Polyacrylamide Gel Electrophoresis (PAGE) is widely used in Life Sciences research for separation of biomolecules such as DNA, RNA and proteins for further characterization. Under denaturing conditions, where detergents like SDS are employed, the separation is based on size. Under non-denaturing conditions, the separation of these macromolecules is based on size as well as charge. Acrylamide monomers in liquid phase polymerize into solid phase in the presence of cross linkers to form a porous gel matrix through which the macromolecules are resolved by application of an electric field. The gel is cast within a cavity formed by two adjoining flat gel cassettes (plates) sealed at the lower and side edges with spacers.
Bio-Rad Labs that serves the life sciences research and clinical diagnostic needs of a global clientele has acquired a US patent 9,664,646 titled, “Polyacrylamide electrophoresis gels with protection against oxygen exposure” on May 30, 2017 for PAGE systems with means for protecting the gels from oxygen exposure. Plastic gel cassettes are porous to atmospheric oxygen that inhibits efficient polymerization of acrylamide monomers resulting in substandard polyacrylamide gels with variable porosity and density that are not suitable for the separation of macromolecules. The patent discloses PAGE systems comprising polyacrylamide gels and plastic gel cassettes, wherein the cassettes either have oxygen barrier layers or are embedded with oxygen scavenger molecules.
The oxygen barrier layer may be present on the inner surface of the cassette wall that is in contact with the monomeric solution or gel and/or on the outer surface of the cassette wall. The oxygen barrier layer can be formed during injection molding of the cassettes by a technique called in-mold decoration or can be coated, glued, bonded or welded to the cassette wall after it has been formed. The barrier layer can also be a non-adhering sheet that is inserted in the cavity between the two gel cassettes, one sheet for each cassette. The thickness and density of the barrier layer could vary depending on the barrier material, the cassette dimensions and other requirements.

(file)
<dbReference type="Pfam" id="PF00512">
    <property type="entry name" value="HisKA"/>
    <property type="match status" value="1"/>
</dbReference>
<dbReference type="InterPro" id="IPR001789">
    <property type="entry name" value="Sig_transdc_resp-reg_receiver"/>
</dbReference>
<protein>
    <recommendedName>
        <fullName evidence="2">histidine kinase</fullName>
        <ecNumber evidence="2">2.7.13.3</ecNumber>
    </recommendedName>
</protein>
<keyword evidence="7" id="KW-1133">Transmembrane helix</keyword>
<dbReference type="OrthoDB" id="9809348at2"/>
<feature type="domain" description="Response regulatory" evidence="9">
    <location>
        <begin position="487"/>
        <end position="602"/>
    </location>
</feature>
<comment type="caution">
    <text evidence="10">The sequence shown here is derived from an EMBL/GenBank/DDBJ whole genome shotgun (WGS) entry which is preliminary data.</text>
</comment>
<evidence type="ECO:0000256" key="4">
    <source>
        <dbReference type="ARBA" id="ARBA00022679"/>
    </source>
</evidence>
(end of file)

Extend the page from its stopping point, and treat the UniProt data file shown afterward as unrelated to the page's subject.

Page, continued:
The oxygen barrier layer can inhibit only the atmospheric oxygen or can inhibit oxygen and other atmospheric gases as well. The barrier material is inert in nature that does not react with the PAGE system, the biomolecules or the buffer solutions during electrophoresis. A few examples of oxygen barrier materials used in the system are polyvinylidene chloride, low-density polyethylene, acrylonitrile methyl acetate copolymers, ethylene vinyl alcohol, metallized polyethylene terephthalate, melamine, silica, and alumina. The barrier material can also be a composite material such as the commercially available Bicor film (polypropylene core coated with acrylic on one side and polyvinylidene chloride on other side). The barrier layer has an oxygen permeability of about 5×10-10 [cm3 cm] / [cm2 s (cm Hg)] at 250C and 100% RH.
In some embodiments, the plastic walls of the cassettes are embedded with oxygen scavenger molecules that are oxidizable substances which consume the atmospheric oxygen thus inhibiting oxygen access to the gel cavity. Some examples of the scavenger molecules are hydroxyl-functionalized polybutadiene oligomer, a crystalline polycondensation product of a meta-xylylene diamine and adipic acid, and a nylon 6 nanocomposite. Preferably, the cassettes are made by injection molding method using plastic resins having oxygen scavenger molecules. The concentration of the scavenger molecules can vary broadly from about 1% to 10% by weight.
The above figure shows a comparison of two polyacrylamide gels through which complex protein mixtures are resolved. The test gel was cast in a cassette layered with a Bicor film by in-mold decoration method. The control gel was cast in a cassette coated with SARAN latex. As can be seen from the figure, Bicor is as effective as SARAN in inhibiting oxygen access to the gel.
Main image taken from here.